Psychoanalysts emphasize an awareness of the present during analytic sessions. Freud writes, “[the analyst] contents himself with studying whatever is present for the time being on the surface of the patient’s mind” (1914, 147). An analyst should regard the illness of the patients as a present force, “not as an event of the past” (1914, 151). Freud (1912) introduces this way of “evenly hovering attention” to conduct a better analysis of the patient’s condition. Accordingly, an analyst and his patient should not concentrate on only one thing. Because of a patient’s “inclinations” in selecting what he is experiencing in his mind, “there is the danger of never finding anything but what is already known” (1914, 152).
For Freud, the basic technique of psychoanalysis is a non-judgmental analysis of a patient’s condition, paralleling the non-judgment of the meditation practice. Freud repeatedly admonishes psychoanalysts to “suspend…judgment and give…impartial attention to everything there is to observe” (1909, 23). Psychoanalysts should develop their ability to listen to patients without forming any judgments as a way to investigate the patient’s unconscious (1912, 111–112). In this non-judgmental method of “evenly-hovering attention,” analysts should avoid “mental activity, memory and desire” (Bion, 1970, 42). Analysts should have the ability to “forget, the ability to eschew desire and understanding” (55) and “[eliminate] criticism” (Freud, 1909, 101). Kohut’s recommendation to analyze patients in an empathetic way is not much different from Freud’s “evenly-hovering attention.” Kohut declared Freud to be one of the “par excellence pioneers in the scientific use of introspection and empathy” (Kohut, 1959, 464). Because Freud’s method of analysis in exploring the unconscious is non-judgmental, Freudian analysis might be considered empathetic.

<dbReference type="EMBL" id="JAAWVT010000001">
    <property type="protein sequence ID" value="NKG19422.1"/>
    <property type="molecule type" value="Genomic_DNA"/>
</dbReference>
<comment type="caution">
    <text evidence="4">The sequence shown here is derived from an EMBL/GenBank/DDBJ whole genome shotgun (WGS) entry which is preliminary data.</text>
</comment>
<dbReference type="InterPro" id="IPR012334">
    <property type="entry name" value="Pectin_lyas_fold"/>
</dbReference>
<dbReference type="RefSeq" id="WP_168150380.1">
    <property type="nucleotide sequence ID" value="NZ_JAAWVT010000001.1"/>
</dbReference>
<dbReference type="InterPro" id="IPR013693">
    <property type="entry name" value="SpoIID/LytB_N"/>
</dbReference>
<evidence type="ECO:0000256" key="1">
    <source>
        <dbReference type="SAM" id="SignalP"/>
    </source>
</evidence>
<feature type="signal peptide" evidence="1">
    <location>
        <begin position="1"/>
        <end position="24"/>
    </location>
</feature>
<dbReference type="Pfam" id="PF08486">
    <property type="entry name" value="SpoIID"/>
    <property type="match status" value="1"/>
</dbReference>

As mentioned previously, for Kohut, there is no clear distinction between subject and object. He invented the concept of self-object to explain this close relationship between subject and object as he overcomes the dichotomy between them. The empathy Kohut recommends to analysts also needs to be understood in the context of the concept of self-object. That is, the curing of a patient takes place when the patient feels and sees the analyst as a self-object that participates and resides within the psyche of the patient’s world: “The gradual acquisition of empathetic contact with mature self-objects is the essence of the psychoanalytic cure” (Kohut, 1984, 66). Analysts should also acknowledge that they must comfort and soothe patients’ needs (Kohut, 1959, 476).
Kohut introduces empathy as one of the most important tools for dealing with patients. According to Kohut, empathy is a “value-neutral mode of observation: a mode of observation attuned to the inner life of man” (Kohut, 1981, 84). Freud’s method might have been a precursor to the empathetic method for therapy because of his “value-neutral” approach to the patient. However, since the starting point of his analysis was a Cartesian view, which separates the subject as the analyst from the object as the patient, he could not develop a mature empathetic method, by which the analyst does not exist outside the patient, but resides as part of the self of the patient.
Consequently, Freud’s approach, despite its potential to be an empathetic one, neglects the importance of empathy in the clinical setting. Without the empathetic method, analysts may see the behaviors of patients as mere responses to stimuli, just as the natural scientist observes “cause and effect” in things that exist outside themselves. Kohut writes, “If there is conscious or unconscious intent with which we can empathize, we speak of a psychological act; if no such intent is present, we think of a cause-and-effect chain of physical events” (462). The psychological phenomenon of a patient becomes “somatic, behavioristic, or social” if the observations of the analyst do not include “introspection” and “empathy” (1959, 462). The empathetic method is a relational one that does not separate subject from object.
According to Kohut, it is necessary to satisfy a patient’s desires, such as the desire to be soothed and comforted during therapy time. In contrast to Freud’s view that an analyst must avoid satisfying a patient’s narcissistic desire or transference, Kohut insists that even narcissistic desire and transference can be transformed to develop into a mature self-object, which finally creates the mental health of the patient.
However, an analyst should not fully satisfy the narcissistic needs of the patient; the patient must feel “optimal frustration.” Kohut discovered the importance of this “optimal frustration” when he observed the psychological development of an infant. An infant needs self-objects that lead him to be optimally frustrated for his psychological development: “The infant needs self-objects who are capable of providing an empathetic environment that is ‘optimally frustrating’ while simultaneously not damaging to the infant’s self” (Kohut, 1971, 58).